Editorial for the Special Issue “Understanding Biosphere–Atmosphere Interactions with Remote Sensing”
by Praveena Krishnan and Shusen Wang
Remote Sens. 2023, 15(2), 332; https://doi.org/10.3390/rs15020332 - 05 Jan 2023
Viewed by 886
Abstract
The terrestrial biosphere interacts with the free atmosphere through the exchange of momentum, energy and mass [...] Full article
(This article belongs to the Special Issue Understanding Biosphere-Atmosphere Interactions with Remote Sensing)

Research

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19 pages, 3300 KiB  
Article
Daily Evapotranspiration Estimations by Direct Calculation and Temporal Upscaling Based on Field and MODIS Data
by Yazhen Jiang, Junrui Wang and Yafei Wang
Remote Sens. 2022, 14(16), 4094; https://doi.org/10.3390/rs14164094 - 21 Aug 2022
Cited by 3 | Viewed by 1639
Abstract
Daily evapotranspiration (ET) integration is essential to various applications of agricultural water planning and management, ecohydrology, and energy balance studies. The constant reference evaporative fraction (EFr) temporal upscaling method has been proven to be efficient in extrapolating instantaneous ET to a daily timescale. [...] Read more.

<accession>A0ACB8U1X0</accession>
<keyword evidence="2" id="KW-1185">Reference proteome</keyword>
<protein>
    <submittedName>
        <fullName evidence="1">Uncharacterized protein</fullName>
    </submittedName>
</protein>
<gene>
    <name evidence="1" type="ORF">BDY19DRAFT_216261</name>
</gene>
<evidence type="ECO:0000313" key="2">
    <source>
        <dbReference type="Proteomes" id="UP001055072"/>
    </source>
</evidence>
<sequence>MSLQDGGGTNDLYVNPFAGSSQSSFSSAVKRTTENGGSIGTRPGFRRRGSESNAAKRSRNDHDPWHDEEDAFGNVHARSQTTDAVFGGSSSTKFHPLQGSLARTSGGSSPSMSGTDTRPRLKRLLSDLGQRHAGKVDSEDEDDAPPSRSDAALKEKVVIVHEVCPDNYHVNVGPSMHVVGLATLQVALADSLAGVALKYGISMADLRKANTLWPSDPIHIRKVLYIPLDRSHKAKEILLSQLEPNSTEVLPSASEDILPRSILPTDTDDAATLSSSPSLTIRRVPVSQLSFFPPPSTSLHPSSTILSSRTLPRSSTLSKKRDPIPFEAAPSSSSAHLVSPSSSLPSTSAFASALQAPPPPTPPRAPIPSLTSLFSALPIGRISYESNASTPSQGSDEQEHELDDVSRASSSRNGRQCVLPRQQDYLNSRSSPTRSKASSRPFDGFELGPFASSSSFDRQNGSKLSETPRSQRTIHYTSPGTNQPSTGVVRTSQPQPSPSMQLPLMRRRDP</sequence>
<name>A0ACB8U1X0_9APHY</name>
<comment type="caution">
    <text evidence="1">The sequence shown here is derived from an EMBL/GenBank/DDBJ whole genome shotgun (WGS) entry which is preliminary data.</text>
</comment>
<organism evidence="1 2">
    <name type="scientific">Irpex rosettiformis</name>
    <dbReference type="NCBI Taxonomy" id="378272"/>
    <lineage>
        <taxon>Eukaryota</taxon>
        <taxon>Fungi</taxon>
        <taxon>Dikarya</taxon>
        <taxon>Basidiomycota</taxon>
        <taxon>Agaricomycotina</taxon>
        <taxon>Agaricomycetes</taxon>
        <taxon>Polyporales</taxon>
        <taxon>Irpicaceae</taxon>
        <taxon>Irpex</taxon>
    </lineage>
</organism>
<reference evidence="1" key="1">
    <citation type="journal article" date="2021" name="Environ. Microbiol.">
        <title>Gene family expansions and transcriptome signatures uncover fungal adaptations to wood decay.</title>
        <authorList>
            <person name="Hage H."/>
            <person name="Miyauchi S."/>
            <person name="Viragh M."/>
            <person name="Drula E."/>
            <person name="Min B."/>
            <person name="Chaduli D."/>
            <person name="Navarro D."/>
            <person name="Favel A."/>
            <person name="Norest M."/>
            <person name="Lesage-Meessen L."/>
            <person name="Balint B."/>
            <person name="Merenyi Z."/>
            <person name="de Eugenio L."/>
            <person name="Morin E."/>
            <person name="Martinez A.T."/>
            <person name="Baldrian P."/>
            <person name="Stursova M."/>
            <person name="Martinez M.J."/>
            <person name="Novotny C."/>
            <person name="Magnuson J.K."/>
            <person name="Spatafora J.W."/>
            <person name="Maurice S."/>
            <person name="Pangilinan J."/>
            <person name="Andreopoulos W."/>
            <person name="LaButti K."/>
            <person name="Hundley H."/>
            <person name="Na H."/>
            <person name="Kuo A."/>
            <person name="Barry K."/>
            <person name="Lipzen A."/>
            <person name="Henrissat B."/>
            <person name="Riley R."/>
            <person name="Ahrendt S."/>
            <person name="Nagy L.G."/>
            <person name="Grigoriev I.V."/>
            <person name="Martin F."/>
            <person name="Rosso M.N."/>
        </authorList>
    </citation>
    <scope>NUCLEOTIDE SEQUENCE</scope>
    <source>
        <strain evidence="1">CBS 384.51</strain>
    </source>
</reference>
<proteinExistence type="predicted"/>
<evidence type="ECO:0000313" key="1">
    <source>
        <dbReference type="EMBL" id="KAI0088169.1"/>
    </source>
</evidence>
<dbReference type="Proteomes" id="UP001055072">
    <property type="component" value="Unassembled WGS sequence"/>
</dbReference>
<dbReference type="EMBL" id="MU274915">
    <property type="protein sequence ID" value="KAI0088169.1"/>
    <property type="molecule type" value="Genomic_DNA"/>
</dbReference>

Daily evapotranspiration (ET) integration is essential to various applications of agricultural water planning and management, ecohydrology, and energy balance studies. The constant reference evaporative fraction (EFr) temporal upscaling method has been proven to be efficient in extrapolating instantaneous ET to a daily timescale. Unlike upscaling methods, the direct calculation (DC) method developed in our previous study directly estimates daily ET without calculating instantaneous ET. The present study aimed to compare daily estimations of ET using the EFr and DC methods based on field and MODIS data at a site from the ChinaFLUX network. The estimation results were validated by eddy covariance (EC) ET both with and without the correction of energy imbalance. Based on field data, the results show that (i) the DC method performed with higher accuracy when compared to uncorrected EC measurements, while daily ET from both methods was overestimated; (ii) the DC method still performed better after the EC ET was corrected by the Residual Energy scheme, and the overestimations were significantly decreased; (iii) both methods performed best when compared with corrected ET by the Bowen Ratio scheme. The results from satellite data reveal that (i) the constant EFr method overestimated daily ET by a mean-bias-error (MBE) of 5.6 W/m2, and a root-mean-square error (RMSE) of 18.6 W/m2; and (ii) the DC method underestimated daily ET by a smaller MBE of −4.8 W/m2 and an RMSE of 22.5 W/m2. Therefore, the DC method has similar or better performance than the widely used constant EFr upscaling method and can estimate daily ET directly and effectively. Full article